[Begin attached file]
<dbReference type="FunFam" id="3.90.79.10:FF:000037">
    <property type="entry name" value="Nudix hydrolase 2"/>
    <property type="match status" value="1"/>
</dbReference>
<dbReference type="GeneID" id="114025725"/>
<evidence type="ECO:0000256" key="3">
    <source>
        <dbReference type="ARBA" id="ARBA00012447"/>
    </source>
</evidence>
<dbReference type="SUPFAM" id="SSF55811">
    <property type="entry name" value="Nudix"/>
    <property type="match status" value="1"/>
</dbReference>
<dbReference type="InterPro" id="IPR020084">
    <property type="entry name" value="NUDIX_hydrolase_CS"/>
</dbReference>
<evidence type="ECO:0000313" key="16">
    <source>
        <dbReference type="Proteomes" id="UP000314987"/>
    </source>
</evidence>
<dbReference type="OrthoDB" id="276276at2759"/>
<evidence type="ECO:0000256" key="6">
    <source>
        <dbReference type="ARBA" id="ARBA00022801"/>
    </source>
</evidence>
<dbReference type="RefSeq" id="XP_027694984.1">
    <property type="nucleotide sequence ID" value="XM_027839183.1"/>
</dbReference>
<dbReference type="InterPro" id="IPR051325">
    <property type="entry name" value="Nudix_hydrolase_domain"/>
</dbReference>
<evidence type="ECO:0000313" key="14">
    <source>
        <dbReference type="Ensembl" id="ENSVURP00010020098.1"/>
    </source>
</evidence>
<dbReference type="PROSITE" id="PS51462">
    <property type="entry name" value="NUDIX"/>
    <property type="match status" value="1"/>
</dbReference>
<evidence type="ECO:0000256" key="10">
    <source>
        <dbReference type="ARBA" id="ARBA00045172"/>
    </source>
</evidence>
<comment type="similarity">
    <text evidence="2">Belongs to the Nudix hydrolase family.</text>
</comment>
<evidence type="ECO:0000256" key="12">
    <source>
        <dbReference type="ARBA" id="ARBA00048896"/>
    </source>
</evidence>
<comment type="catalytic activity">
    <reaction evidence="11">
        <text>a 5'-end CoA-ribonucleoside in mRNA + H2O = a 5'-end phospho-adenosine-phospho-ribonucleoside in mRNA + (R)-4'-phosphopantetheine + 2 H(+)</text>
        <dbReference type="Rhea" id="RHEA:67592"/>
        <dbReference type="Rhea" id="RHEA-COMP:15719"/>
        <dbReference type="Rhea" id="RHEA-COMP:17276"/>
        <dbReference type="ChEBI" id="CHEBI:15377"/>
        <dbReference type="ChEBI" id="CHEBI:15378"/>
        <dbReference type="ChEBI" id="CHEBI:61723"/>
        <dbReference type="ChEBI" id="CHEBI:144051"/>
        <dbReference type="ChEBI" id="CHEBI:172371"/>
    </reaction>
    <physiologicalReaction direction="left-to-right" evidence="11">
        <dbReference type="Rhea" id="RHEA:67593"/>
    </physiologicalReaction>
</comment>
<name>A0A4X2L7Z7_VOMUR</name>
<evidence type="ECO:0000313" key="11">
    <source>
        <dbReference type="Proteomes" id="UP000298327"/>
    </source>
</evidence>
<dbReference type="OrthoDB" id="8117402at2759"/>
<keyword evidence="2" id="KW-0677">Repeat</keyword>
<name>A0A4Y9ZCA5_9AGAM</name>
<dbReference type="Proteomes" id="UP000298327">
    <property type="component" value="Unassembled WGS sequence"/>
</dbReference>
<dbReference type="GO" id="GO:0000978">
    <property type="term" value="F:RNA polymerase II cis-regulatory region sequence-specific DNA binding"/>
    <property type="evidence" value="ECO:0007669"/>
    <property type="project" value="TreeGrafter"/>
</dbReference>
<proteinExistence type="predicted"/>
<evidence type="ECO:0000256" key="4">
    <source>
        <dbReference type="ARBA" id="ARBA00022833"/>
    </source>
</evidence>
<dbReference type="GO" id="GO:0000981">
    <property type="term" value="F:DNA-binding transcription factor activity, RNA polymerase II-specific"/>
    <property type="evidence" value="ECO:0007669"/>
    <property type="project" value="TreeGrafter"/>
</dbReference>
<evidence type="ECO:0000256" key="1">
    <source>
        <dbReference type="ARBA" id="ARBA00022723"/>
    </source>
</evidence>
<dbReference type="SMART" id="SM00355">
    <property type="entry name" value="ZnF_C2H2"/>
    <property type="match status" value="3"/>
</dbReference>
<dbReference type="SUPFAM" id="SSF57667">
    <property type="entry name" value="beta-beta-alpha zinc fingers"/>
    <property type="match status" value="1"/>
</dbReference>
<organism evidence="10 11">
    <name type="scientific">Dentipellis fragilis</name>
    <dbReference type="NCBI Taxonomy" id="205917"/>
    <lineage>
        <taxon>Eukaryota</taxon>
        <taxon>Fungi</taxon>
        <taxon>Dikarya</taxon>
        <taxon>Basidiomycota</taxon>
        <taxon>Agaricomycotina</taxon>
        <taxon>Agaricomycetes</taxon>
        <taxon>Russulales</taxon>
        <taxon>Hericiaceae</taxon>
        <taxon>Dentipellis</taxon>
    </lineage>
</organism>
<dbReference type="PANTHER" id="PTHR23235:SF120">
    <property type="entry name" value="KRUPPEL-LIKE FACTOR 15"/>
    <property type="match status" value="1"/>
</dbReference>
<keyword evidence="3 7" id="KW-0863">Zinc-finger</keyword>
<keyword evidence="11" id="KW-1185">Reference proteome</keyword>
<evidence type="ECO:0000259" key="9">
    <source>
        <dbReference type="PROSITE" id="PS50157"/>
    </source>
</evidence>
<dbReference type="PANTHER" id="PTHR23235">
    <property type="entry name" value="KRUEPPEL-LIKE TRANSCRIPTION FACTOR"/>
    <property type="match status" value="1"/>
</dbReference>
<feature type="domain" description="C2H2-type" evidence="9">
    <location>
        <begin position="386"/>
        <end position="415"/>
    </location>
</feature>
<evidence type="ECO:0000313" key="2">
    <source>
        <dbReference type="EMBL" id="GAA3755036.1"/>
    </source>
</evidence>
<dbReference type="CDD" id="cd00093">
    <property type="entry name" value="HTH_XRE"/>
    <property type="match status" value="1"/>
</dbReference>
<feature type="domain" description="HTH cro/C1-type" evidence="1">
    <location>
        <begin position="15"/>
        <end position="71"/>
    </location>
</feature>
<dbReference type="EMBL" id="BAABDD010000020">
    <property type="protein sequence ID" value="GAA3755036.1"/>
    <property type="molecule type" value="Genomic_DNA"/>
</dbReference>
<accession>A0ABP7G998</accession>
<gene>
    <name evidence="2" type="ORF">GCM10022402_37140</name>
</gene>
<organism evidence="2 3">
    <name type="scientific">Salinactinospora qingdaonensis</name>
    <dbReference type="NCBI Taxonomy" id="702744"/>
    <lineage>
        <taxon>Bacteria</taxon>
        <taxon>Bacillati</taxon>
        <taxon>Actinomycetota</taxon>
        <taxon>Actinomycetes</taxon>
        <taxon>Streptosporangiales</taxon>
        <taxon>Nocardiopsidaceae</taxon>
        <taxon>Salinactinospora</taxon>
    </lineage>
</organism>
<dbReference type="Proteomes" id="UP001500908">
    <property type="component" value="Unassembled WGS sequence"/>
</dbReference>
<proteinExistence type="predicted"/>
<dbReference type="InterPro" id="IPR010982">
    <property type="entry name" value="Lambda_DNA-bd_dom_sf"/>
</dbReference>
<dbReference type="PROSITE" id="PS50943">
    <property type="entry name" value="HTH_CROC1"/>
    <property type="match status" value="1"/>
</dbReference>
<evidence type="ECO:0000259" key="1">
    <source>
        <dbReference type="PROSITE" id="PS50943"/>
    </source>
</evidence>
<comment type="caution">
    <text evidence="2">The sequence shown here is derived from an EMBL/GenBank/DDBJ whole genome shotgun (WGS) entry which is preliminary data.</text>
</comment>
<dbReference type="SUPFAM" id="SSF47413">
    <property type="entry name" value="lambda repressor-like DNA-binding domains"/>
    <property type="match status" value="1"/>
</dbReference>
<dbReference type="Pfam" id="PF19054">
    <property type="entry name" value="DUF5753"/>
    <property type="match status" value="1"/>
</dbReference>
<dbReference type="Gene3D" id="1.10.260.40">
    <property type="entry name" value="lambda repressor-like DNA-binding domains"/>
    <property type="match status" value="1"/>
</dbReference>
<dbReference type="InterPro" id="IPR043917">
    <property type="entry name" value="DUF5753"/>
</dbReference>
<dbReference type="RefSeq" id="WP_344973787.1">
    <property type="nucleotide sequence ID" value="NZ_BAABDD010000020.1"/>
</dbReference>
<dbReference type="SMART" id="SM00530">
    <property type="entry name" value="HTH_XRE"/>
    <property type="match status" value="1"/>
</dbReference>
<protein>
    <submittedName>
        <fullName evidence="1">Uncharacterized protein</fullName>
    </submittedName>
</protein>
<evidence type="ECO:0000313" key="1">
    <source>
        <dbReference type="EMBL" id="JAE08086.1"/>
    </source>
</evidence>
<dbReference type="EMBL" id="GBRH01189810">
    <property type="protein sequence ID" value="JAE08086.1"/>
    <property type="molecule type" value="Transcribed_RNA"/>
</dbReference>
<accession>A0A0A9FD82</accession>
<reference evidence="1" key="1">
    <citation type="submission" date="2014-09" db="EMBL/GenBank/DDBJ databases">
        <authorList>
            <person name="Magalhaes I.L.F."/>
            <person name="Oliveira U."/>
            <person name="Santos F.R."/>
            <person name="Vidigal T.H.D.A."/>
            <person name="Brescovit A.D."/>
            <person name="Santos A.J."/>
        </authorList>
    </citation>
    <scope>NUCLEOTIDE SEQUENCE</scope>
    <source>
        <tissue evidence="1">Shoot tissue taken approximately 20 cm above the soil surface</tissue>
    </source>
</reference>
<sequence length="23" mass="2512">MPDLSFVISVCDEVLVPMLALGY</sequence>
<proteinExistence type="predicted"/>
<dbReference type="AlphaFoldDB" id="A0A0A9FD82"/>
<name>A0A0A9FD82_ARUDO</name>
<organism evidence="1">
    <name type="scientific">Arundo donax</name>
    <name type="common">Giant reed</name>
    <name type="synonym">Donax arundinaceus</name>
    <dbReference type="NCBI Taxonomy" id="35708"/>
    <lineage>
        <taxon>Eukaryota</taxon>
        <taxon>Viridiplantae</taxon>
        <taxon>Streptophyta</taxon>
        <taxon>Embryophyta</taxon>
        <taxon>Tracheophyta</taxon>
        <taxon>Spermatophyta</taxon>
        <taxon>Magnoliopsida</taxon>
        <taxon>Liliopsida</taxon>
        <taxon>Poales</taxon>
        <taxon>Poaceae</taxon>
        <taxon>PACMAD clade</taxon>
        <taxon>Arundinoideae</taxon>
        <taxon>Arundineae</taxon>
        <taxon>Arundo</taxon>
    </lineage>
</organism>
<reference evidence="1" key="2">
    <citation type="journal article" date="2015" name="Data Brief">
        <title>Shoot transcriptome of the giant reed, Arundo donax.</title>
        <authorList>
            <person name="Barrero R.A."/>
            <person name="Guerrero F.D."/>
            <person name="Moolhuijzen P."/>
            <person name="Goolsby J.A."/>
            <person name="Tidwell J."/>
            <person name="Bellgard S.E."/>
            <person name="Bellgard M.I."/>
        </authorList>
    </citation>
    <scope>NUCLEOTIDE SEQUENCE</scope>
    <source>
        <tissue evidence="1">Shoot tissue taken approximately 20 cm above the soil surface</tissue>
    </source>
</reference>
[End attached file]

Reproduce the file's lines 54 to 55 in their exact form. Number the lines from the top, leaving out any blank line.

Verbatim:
        <dbReference type="ARBA" id="ARBA00048896"/>
    </source>